Blogs > Frye on the News

Keeping his eye on the news and offering commentaries and insights on what is happening in Oakland County, around the world, on the tube and in the news.

Tuesday, August 26, 2008

Convention and Kilpatrick

What a marriage of two stories across the land merging within the
Detroit media, the Democratic convention in Denver and the mayor of
Detroit's possible removal from office!
I don't believe the bad news out of the mayor's office hurts
Democrats (it's not like Obama-Kilpatrick was ever floated about,
something that would have overshadowed the John Edwards affair),
though Gov. Jennifer Granholm probably doesn't want to have to answer
questions about Kwame Kilpatrick when she should be showcasing her
state and her party.
However, it is simply another stain on a struggling state as its
economy has tanked, its state party bungled its primary, and now its
mayor has turned into a better fodder for Jay Leno than the Lions,
who have yet to lose a regular season game.
What must be tough is to be a news director at a Detroit station, who
must decide whether to lead with a procedural bit on the mayor or a
speech from the convention.
Of course, what continues to amaze me the most is the gumption by not
quitting, even after that speech in court last month describing how
his life has been so changed by the charges and intense media
scrutiny, which is the main reason he should resign.

Thursday, August 14, 2008

Tough day for tennis

They talk about removing softball from the Olympic roster because of
American domination, and I believe if a sport is dominated by one
nation, then maybe it's not an Olympic sport.
Could you see American football as an Olympic game?
The Olympics are about sports that everyone plays or at least
everyone has a chance to play, hence all the races and such.
One sport that I noticed this time around is synchronized diving. It
held my interest for a few minutes, but alas, like most of it, I have
little time to watch.
But in today's news, I couldn't help noticing that besides Federer,
both Williams sisters lost in China. Tough day for champions.

Saturday, August 9, 2008

Kwame's week (why wouldn't the trash get picked up?)

A most interesting week in Detroit as the mayor was in court
seemingly all week long, getting tossed in the clink and then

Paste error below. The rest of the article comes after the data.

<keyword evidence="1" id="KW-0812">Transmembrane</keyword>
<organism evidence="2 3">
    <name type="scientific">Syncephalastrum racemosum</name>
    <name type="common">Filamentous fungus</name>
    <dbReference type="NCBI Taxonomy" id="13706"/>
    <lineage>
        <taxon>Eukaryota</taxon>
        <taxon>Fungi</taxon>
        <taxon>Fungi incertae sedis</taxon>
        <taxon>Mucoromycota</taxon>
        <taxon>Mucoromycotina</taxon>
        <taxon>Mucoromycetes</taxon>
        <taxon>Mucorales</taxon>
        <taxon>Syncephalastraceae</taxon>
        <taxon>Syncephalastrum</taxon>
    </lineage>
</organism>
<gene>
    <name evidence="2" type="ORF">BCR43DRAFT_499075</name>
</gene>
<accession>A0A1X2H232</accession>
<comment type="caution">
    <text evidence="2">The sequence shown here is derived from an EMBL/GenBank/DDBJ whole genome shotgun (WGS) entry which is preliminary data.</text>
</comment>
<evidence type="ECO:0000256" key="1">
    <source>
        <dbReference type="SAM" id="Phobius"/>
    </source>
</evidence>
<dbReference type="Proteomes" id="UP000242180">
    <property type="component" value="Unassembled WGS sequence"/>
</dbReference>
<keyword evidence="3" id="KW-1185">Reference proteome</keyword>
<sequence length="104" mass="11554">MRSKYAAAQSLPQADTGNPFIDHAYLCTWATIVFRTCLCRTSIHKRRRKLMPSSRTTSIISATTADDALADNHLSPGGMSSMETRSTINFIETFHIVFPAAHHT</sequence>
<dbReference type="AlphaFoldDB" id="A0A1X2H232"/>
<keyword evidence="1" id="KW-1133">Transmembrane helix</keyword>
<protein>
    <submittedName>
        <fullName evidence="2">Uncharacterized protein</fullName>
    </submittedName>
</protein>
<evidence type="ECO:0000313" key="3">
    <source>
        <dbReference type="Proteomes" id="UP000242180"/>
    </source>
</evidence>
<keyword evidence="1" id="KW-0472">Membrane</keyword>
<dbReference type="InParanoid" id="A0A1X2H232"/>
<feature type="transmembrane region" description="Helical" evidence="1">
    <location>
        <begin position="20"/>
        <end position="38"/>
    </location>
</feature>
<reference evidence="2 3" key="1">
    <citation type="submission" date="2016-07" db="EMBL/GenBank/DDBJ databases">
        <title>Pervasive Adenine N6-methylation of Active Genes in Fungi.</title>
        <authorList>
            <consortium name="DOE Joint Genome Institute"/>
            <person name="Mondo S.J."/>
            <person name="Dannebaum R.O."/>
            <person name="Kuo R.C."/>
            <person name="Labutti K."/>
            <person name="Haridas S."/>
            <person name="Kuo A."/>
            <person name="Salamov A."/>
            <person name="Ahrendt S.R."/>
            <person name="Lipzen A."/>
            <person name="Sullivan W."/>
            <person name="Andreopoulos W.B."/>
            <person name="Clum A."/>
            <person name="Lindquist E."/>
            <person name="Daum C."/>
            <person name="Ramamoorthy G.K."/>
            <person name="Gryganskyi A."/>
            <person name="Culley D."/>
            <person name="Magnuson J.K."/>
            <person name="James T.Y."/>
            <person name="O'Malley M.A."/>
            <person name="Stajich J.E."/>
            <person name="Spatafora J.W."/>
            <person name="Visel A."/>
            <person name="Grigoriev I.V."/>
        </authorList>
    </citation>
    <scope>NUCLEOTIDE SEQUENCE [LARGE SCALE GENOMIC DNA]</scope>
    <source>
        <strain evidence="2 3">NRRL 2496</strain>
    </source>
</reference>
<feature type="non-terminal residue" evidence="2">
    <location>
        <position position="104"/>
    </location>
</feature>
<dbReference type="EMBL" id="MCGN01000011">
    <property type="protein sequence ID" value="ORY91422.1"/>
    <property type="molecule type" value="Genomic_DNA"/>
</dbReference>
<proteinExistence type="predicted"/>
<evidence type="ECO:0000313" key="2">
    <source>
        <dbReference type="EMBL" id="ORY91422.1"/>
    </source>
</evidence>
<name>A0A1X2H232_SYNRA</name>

released just in time to be charged with yet another crime, felony
assault on a police officer.
Remarkable, something I thought I'd never see.
It's a beautiful time to be alive, or at least working in the Detroit
Sinking auto industry (or perhaps just sunk), a national recession
(maybe, but it sure feels like it), a black hole of a state economy,
an entire housing economy falling off the cliff (I'm feeling that),
the end of a nasty yet historic Democratic primary season, two wars,
global warming -- the bad news sure is adding up fast.
But unlike countless other elected leaders, Kwame Kilpatrick is
sticking with his job.
Funny how he complained to the judge about the revolutionary
transformation of his life due to the charges he faces and the
increased media scrutiny, yet he will not step aside. He's making the
case for why he needs to resign -- he cannot lead the city because he
is so distracted by this scandal, or is scandals by now. I think the
many have just emerged as a single giant SCANDAL.
Most remarkable this week was that the newly elevated deputy mayor
stated in the press conference as Kilpatrick was being locked away
for a night that the city's business would continue. The trash will
be picked up. (This came after the first words out of his mouth
stated that Kilpatrick was quitting, at least addressing the question
on everyone's minds.)
What kind of leadership exists down there? (No need to answer, please.)
In most organizations, when the top dog is off -- at home at night,
on vacation, on a work trip, in jail -- the work still gets done. The
trash gets picked up when the mayor is out of town. (I hope, who
knows, maybe not.)
But if that is a concern when the mayor was jailed, then Detroit has
bigger problems than anyone realizes.
Leadership is an example set from the top, not pushing the buttons of
day-to-day functions. If the trash has to be picked up upon express
orders of the mayor on a daily basis, then that is not leadership but
interference, and likely of a political nature.

Tuesday, August 5, 2008

Election time -- almost done

Thankfully, this election season is flying by. Hopefully, all of the
candidates will ensure that their election signs will be picked up
This season did have a couple flaps about signs, highlighted with
photographs of Clarkston district judge Dana Fortinberry picking up
her opponents signs and laying them in a pile because apparently they
were on property where only she was allowed to post signs.
I don't care about the right or wrong of touching someone else's
signs, but what is disappointing is how important these signs become
to the candidates, or in her case, to a sitting judge.
All it is is a small sign with a name on it. That's it.
No qualifications, no resume, no presentations of what ideas they
will use to guide them if they win.
No expressions as to how they will achieve the slogan they promise.
No depth, no details, and no decisions about what will be done.
It's a shame that this is so important in an election, which should
be about ideas, character, background and qualifications.
And then when candidates and their supporters get into whining
matches about who is putting their signs where, it makes me realize
that we are in this recession for a reason.
And nothing is going to get better any time soon.